Models of lower extremity damage in mice: Time course of organ damage and immune response

Christoph L. Menzel, Roman Pfeifer, Sophie S. Darwiche, Philipp Kobbe, Roop Gill, Richard A. Shapiro, Patricia Loughran, Yoram Vodovotz, Melanie J. Scott, Mazen S. Zenati, Timothy R. Billiar, Hans Christoph Pape

Research output: Contribution to journalArticlepeer-review

27 Scopus citations

Abstract

Background: Post-traumatic inflammatory changes have been identified as major causes of altered organ function and failure. Both hemorrhage and soft tissue damage induce these inflammatory changes. Exposure to heterologous bone in animal models has recently been shown to mimic this inflammatory response in a stable and reproducible fashion. This follow-up study tests the hypothesis that inflammatory responses are comparable between a novel trauma model ("pseudofracture", PFx) and a bilateral femur fracture (BFF) model. Materials and Methods: In C57BL/6 mice, markers for remote organ dysfunction and inflammatory responses were compared in four groups (control/sham/BFF/PFx) at the time points 2, 4, and 6 h. Results: Hepatocellular damage in BFF and PFx was highly comparable in extent and evolution, as shown by similar levels of NFkappaB activation and plasma ALT. Pulmonary inflammatory responses were also comparably elevated in both trauma models as early as 2 h after trauma as measured by myeloperoxidase activity (MPO). Muscle damage was provoked in both BFF and PFx mice over the time course, although BFF induced significantly higher AST and CK levels. IL-6 levels were also similar with early and sustained increases over time in both trauma models. Conclusions: Both BFF and PFx create similar reproducible inflammatory and remote organ responses. PFx will be a useful model to study longer term inflammatory effects that cannot be studied using BFF.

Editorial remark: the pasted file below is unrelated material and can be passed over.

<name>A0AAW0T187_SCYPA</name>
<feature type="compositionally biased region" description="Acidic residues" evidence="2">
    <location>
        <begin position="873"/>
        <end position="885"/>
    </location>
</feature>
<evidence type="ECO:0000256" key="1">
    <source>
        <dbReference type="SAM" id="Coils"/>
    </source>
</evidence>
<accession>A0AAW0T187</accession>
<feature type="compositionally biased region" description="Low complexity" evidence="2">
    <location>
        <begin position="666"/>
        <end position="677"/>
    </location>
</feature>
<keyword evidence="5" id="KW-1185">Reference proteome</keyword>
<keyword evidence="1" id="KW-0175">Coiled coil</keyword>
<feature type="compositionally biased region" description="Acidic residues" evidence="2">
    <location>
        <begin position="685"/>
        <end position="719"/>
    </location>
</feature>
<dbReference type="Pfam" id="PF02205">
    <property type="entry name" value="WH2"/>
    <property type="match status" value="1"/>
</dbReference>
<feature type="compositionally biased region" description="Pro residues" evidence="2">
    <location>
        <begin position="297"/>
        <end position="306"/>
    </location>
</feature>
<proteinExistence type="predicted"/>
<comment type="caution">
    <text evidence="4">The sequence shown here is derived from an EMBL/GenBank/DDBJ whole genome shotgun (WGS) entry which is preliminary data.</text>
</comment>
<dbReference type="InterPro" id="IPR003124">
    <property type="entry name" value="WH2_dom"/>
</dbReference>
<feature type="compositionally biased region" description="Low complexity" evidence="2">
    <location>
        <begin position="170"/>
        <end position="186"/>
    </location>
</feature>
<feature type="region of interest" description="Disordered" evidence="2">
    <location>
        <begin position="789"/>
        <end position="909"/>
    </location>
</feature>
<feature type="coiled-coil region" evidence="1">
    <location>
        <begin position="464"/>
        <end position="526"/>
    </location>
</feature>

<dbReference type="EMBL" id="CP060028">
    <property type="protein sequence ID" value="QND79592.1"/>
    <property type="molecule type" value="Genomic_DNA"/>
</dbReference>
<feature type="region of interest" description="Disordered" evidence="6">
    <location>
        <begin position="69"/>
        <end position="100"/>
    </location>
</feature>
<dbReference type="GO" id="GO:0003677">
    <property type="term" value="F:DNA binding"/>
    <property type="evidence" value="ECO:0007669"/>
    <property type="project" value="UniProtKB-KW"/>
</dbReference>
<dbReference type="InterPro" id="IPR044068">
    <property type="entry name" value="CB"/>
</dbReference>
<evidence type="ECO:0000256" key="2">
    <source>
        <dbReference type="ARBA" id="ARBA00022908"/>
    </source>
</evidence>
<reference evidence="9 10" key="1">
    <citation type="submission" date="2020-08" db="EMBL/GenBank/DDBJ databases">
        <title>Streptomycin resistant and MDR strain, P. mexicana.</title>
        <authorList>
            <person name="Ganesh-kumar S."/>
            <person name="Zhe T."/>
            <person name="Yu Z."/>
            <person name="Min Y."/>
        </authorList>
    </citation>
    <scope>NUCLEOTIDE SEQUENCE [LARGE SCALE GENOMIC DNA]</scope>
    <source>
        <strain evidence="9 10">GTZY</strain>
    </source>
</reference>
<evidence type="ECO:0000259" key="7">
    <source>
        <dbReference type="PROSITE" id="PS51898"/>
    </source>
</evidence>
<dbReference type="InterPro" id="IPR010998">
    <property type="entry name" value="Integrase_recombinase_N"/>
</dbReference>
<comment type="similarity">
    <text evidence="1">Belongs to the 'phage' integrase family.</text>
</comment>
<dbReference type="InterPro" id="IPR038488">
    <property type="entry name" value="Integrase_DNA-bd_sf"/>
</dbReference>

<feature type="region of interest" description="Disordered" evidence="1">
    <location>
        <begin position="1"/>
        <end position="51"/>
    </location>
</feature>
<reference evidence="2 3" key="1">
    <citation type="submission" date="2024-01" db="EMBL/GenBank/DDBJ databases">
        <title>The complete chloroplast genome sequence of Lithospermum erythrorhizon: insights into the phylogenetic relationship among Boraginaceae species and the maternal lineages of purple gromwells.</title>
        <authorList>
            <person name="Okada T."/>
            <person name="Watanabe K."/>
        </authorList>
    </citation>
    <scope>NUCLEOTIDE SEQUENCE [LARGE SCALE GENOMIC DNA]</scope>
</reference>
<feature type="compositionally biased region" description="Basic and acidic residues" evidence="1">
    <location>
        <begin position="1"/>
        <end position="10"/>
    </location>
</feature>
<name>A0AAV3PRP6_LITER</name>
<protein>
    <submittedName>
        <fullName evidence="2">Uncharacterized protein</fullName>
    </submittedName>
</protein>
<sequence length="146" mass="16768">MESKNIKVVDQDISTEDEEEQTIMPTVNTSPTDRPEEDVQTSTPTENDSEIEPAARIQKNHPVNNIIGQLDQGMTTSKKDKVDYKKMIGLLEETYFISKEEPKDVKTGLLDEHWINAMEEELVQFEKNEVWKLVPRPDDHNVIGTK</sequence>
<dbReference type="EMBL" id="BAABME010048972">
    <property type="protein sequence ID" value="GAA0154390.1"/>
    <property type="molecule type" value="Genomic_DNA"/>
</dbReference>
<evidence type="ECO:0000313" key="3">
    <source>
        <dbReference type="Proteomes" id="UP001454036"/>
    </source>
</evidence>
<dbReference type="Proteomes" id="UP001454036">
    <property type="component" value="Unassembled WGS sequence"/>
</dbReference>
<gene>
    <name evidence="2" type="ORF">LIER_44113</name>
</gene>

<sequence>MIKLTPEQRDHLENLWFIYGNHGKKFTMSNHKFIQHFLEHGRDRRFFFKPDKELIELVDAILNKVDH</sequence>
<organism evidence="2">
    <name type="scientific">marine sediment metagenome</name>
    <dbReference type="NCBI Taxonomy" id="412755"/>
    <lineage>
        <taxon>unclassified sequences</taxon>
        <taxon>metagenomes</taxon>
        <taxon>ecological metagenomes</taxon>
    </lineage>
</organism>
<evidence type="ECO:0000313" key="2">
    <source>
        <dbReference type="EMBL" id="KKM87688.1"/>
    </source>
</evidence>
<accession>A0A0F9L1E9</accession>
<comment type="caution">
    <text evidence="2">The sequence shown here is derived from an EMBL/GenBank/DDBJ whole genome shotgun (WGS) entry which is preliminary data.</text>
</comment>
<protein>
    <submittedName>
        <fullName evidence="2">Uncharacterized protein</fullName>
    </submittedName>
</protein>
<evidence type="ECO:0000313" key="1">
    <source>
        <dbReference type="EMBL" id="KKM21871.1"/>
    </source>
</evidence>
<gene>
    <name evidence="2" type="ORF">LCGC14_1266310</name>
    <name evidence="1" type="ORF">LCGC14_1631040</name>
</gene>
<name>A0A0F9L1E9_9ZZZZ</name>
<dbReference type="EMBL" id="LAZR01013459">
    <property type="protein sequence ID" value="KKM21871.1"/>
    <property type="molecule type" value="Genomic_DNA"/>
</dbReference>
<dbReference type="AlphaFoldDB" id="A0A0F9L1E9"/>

Original languageEnglish
Pages (from-to)e149-e156
JournalJournal of Surgical Research
Volume166
Issue number2
DOIs
StatePublished - Apr 2011
Externally publishedYes

Keywords

  • acute lung injury
  • liver dysfunction
  • long bone fracture
  • pseudofracture
  • soft tissue injury
  • systemic inflammation

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